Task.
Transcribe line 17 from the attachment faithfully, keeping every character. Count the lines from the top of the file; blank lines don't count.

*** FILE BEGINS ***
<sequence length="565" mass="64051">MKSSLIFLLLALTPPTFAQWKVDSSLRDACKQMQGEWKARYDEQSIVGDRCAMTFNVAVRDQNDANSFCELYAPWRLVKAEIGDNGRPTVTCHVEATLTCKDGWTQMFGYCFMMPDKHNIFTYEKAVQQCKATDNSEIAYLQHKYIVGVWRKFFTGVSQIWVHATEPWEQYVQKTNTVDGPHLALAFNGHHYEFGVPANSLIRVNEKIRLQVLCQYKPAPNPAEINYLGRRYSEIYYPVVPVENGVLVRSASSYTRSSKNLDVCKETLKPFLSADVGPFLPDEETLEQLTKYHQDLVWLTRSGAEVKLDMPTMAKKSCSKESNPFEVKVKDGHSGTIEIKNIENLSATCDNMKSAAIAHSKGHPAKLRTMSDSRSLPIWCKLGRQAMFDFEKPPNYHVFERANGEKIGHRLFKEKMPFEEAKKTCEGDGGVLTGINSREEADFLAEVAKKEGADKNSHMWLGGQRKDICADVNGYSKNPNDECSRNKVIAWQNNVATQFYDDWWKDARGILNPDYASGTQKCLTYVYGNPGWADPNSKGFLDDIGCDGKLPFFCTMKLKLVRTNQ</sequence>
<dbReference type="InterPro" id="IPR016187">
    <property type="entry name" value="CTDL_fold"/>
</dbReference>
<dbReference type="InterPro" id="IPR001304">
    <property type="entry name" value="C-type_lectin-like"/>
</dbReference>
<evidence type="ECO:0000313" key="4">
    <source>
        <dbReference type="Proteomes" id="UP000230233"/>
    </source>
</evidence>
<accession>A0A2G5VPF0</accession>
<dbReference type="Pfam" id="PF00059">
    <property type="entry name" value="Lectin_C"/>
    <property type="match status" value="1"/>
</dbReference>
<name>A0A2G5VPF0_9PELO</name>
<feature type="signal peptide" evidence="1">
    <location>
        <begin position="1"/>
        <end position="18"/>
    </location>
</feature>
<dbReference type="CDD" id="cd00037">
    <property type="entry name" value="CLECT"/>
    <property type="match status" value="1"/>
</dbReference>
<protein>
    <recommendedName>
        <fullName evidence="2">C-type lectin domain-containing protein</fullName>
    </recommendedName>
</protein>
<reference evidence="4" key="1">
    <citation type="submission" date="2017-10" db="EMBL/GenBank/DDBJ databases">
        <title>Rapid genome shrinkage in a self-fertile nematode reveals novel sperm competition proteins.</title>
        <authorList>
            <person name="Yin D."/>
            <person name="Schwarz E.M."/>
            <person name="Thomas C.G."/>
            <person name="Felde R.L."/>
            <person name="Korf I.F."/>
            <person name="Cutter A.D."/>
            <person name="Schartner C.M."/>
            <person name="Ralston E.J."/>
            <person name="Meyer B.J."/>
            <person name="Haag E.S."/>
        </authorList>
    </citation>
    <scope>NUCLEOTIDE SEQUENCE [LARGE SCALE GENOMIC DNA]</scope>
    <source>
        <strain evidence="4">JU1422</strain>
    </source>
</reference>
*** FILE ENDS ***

</dbReference>